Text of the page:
First, some assumptions are going to be made for the purpose of addressing this question.  One assumption made here is that the progress of decentralized virtual currencies (particularly as solutions that enable anonymity evolve) will eventually liberate large numbers of individuals all over the globe to exercise greater ability to do what they want completely outside of the purview of governments.  Another assumption that will be made here is that many individuals will, upon realizing they are capable of doing so, will act primarily in a self-interested way, but that a growing number will become involved in micro-philanthropy - a practice of making small donations that collectively will comprise a significant part of the gifting economy.

In some ways, these assumptions are already borne out by data.  In many cases, as incomes rise, contributions to nonprofits decrease, and tax incentives - provided by governments that are currently able to do so - often enable higher levels of giving than would otherwise occur.  This, however, is a generalization, as current levels of giving to nonprofits vary widely from place to place in the United States.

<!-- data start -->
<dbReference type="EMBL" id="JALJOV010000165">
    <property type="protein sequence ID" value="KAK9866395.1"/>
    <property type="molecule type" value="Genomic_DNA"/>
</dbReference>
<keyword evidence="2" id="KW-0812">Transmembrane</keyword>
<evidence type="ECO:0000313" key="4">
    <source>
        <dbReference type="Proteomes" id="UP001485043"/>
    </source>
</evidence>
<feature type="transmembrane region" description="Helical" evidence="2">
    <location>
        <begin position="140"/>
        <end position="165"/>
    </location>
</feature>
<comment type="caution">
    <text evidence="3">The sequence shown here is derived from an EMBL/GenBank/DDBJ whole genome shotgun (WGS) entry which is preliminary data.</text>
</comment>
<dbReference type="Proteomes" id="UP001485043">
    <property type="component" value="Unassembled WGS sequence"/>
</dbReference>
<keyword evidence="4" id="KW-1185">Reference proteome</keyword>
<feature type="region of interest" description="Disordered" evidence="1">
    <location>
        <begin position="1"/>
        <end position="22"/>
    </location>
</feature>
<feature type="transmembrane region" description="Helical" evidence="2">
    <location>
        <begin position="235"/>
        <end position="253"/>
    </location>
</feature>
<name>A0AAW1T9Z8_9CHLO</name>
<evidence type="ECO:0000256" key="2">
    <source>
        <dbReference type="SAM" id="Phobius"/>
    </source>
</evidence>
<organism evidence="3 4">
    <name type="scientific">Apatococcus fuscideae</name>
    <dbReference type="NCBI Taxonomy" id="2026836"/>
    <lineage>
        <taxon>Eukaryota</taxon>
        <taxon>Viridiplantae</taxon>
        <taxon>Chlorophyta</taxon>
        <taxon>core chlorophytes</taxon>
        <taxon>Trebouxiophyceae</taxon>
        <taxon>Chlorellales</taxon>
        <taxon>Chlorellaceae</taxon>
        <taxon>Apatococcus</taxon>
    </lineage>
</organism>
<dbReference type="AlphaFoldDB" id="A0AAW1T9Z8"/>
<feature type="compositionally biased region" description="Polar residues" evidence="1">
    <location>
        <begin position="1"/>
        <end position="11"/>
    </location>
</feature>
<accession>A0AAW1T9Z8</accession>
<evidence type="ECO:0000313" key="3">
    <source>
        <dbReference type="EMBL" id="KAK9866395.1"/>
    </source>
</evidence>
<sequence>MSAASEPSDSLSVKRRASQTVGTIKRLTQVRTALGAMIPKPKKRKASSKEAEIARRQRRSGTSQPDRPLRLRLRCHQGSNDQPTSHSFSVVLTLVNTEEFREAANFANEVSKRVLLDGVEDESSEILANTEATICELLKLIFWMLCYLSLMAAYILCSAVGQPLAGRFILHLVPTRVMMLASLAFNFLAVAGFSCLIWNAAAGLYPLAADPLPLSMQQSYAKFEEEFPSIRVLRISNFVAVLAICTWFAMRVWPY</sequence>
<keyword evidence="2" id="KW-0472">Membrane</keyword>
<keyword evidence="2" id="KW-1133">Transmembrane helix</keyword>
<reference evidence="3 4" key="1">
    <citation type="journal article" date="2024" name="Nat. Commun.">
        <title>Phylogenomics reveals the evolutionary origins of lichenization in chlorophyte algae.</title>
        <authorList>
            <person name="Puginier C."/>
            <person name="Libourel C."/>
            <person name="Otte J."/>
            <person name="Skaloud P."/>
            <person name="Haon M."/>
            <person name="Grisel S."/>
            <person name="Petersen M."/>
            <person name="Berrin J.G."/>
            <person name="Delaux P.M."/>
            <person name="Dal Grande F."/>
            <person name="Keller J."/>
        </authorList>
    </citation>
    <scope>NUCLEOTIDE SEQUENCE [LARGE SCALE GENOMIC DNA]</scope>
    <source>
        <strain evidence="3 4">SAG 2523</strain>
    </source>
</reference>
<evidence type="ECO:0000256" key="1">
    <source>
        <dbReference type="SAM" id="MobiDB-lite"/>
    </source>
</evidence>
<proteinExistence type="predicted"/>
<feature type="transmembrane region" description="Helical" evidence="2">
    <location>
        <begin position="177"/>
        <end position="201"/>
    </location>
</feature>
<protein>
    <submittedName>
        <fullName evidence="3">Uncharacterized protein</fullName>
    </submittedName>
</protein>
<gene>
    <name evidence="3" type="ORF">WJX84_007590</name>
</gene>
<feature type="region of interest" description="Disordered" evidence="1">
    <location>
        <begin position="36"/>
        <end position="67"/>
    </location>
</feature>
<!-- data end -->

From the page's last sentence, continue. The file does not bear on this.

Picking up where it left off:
Tuesday, November 5, 2013

#Bitcoin surge, new privacy and anonymity tools, gold vs. bitcoin, predictability and random walk

Today, bitcoin jumped in value - over the weekend, it could be purchased for under $200 USD in some places, and at the moment (around 10:30 am PST / 1:30 pm EST)  it has jumped almost to $260.  If you have not yet purchased bitcoin and are looking for a way to do so, you can watch the ticker and wait for the drop that is bound to come - it is known to fluctuate.  The short term outlook for bitcoin is a sharp increase in price, and the long term outlook, as usual, and based on its history over the year, reveals a constant climb in value marked by periodic volatility.  Even with this volatile activity, bitcoin has remained remarkably stable over the past 60 days, with the net climb in value trumping any periodic loss.